What is EMDR?
EMDR stands for Eye Movement Desensitization and Reprocessing. It is a psychotherapy approach that was developed by Dr. Francine Shapiro in the late 1980s. This method is now used to not only treat PTSD, but anxiety, depression, and other emotional disorders.
This type of therapy involves the use of eye movements, auditory tones, or tactile sensations to stimulate both sides of the brain while the individual focuses on a traumatic memory or distressing experience. This bilateral stimulation bypasses the part of the brain that stores traumatic and negative memories and has become stuck and helps to process the memory and reduce the intensity of negative emotions associated with it. EMDR processing helps you break through emotional blocks that are keeping you from living an adaptive, emotionally healthy life.
Eye movements and other forms of bilateral stimulation activate your problem-solving process, something that occurs during REM sleep when your eyes are darting back and forth. When focusing on a specific problem and its negative and positive emotions, sensations, and beliefs, and then adding bilateral stimulation, your brain begins problem-solving. Since you are focused on the specific problem, your brain can work through it more effectively than what may randomly come up with sleeping.
What happens during an EMDR Session?
During an EMDR session, the individual will typically be asked to recall a negative experience or distressing event while tracking the therapist’s finger or a moving object with their eyes, or listening to tones through headphones, or feeling a vibration in their hands. The therapist will guide the individual through the process and help them to reprocess the memory in a more adaptive way. This process helps you update your memories to a healthier present perspective.
Does EMDR work?
YES! EMDR is an integrative psychotherapy approach that has been extensively researched and proven effective for the treatment of trauma. EMDR therapy includes a set of standardized protocols that incorporate elements from many different treatment approaches and has relieved psychological trauma for millions of people of all ages. In addition, EMDR therapy has been endorsed by the American Psychiatric Association and the International Society for Traumatic Stress Studies.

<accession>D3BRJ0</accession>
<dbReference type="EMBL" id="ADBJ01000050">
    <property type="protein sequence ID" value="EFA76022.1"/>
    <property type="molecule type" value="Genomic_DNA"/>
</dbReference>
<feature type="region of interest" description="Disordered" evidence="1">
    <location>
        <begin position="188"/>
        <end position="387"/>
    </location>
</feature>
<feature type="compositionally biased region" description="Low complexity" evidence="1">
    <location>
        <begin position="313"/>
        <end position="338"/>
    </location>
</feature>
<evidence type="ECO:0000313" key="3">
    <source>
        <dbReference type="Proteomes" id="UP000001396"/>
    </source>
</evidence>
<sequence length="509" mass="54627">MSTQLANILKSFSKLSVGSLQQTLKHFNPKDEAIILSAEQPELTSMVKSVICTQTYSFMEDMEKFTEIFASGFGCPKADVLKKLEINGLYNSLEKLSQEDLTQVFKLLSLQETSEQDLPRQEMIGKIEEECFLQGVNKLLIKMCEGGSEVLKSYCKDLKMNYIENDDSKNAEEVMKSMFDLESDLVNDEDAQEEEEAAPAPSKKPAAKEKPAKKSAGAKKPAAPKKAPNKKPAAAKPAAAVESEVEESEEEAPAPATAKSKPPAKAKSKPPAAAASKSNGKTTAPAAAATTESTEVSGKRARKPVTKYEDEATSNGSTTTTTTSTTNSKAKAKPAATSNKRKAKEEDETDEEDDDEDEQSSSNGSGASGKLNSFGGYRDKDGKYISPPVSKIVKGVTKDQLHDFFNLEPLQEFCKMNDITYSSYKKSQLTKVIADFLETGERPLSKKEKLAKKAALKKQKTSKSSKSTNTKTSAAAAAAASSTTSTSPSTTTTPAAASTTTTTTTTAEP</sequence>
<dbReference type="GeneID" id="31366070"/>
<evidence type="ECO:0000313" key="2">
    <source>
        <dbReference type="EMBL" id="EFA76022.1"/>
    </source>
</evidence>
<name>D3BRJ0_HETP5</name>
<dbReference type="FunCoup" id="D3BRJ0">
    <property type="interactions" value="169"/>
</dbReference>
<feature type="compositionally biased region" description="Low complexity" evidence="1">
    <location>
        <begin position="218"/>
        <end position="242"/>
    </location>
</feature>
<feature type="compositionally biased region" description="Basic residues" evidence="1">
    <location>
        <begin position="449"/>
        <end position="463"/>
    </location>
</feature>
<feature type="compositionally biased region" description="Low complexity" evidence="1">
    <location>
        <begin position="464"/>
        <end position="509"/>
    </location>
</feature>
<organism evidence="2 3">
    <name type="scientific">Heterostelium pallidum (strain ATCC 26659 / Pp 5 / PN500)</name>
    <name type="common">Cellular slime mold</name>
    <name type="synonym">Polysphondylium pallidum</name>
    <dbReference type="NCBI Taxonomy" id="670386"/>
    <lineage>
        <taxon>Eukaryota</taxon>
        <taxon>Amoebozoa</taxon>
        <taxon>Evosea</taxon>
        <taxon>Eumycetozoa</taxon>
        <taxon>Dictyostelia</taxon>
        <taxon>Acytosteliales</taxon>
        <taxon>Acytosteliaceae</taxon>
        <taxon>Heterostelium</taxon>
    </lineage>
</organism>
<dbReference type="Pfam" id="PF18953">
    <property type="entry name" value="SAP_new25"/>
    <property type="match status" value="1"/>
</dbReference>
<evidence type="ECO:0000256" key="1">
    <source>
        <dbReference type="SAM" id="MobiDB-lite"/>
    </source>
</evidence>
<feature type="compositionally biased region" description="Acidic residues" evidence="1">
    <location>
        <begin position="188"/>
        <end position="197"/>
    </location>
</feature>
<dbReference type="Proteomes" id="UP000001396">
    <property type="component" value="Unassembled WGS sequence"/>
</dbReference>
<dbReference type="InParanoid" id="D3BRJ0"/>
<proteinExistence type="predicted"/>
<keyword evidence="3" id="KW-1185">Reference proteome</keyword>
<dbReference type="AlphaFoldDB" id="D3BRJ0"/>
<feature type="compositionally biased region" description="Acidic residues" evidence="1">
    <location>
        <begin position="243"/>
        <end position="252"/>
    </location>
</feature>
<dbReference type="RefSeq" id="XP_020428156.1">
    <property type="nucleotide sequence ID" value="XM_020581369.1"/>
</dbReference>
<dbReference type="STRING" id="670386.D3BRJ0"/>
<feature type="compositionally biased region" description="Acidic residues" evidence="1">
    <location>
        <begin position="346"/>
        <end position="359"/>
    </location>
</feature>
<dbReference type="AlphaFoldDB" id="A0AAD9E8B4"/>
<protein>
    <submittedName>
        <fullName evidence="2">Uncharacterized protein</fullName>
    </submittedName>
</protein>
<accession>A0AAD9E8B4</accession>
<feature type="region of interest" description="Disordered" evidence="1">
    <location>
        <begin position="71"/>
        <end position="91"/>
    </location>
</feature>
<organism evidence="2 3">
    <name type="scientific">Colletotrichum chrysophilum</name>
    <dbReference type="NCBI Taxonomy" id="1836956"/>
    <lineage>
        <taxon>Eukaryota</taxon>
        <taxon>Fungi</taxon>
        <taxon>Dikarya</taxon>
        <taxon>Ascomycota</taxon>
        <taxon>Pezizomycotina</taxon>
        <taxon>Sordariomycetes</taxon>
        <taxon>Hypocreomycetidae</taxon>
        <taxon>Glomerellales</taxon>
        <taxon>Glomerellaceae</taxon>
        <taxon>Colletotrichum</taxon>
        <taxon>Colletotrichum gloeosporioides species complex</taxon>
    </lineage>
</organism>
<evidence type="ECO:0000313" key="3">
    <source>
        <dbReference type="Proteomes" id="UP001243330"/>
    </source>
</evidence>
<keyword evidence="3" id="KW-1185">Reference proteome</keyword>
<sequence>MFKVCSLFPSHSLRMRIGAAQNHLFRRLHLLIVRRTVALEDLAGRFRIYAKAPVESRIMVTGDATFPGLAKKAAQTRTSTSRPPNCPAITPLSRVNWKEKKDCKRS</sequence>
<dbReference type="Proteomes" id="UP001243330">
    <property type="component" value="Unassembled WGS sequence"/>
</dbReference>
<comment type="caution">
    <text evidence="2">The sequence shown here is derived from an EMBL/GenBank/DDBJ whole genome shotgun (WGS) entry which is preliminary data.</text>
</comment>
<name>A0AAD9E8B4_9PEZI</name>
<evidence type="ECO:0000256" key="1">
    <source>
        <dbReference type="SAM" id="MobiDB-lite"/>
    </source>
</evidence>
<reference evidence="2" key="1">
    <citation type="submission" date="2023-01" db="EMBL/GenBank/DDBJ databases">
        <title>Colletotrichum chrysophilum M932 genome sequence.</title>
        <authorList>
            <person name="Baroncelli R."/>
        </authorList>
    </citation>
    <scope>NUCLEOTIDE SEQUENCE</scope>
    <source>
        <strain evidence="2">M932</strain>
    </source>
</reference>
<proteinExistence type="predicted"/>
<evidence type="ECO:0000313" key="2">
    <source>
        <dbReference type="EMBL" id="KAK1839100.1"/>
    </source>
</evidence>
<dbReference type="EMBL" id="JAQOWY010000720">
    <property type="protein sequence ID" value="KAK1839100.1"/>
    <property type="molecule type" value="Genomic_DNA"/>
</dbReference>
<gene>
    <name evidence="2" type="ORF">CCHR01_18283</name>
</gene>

Other statistics on EMDR:
- A significant percentage of single-trauma victims no longer exhibit symptoms of post-traumatic stress disorder (PTSD) after only three 90-minute sessions of EMDR therapy, with a reported success rate ranging between 84-90%. *
- 100% of single-trauma victims and 77% of multiple-trauma victims were no longer diagnosed with PTSD after only six 50-minute sessions. Another study reported that 77% of combat veterans were free of PTSD following 12 sessions of EMDR therapy.
- A randomized controlled trial comparing EMDR therapy to CBT found that both treatments were equally effective in reducing symptoms of PTSD, but individuals who received EMDR therapy experienced a greater reduction in anxiety symptoms.
- A study of individuals who experienced a single traumatic event found that those who received EMDR therapy had greater reductions in PTSD symptoms compared to those who received supportive counseling.
Overall, EMDR therapy has been found to be a successful treatment option for not only trauma-related conditions but other mental health disorders as well, with comparable effectiveness to other evidence-based treatments. It is important to note that the success of EMDR therapy may also depend on factors such as the therapist’s experience and the individual’s willingness to engage in the therapy process.
While EMDR therapy is an effective form of treatment for individuals coping with anxiety, PTSD, panic, and/or trauma, it may also be used in conjunction with other types of therapy. It is recommended to discuss various combinations of therapies and techniques with one of our qualified therapists to determine the most effective approach for an individual’s specific needs.
*stats and research provided by the EMDR Institute & Kaiser Permanente
Unlike CBT with a trauma focus, EMDR does not involve detailed descriptions of traumatic events, direct challenging of beliefs, extended exposure, or homework.
EMDR is given the same status as CBT as an effective treatment for reducing symptoms of both active and chronic PTSD (American Psychiatric Association, 2004)
EMDR was one of four therapies given the highest level of evidence and recommended for treatment of PTSD (Department of Veteran Affairs & Department of Defense, 2010)
EMDR is an evidence-based practice for the treatment of PTSD, anxiety, and depressive symptoms (SAMHSA National Registry of Evidence-based Programs and Practices, 2011)
Trauma-focused CBT and EMDR are the only psychotherapies recommended for children, adolescents, and adults with PTSD (World Health Organization, 2013)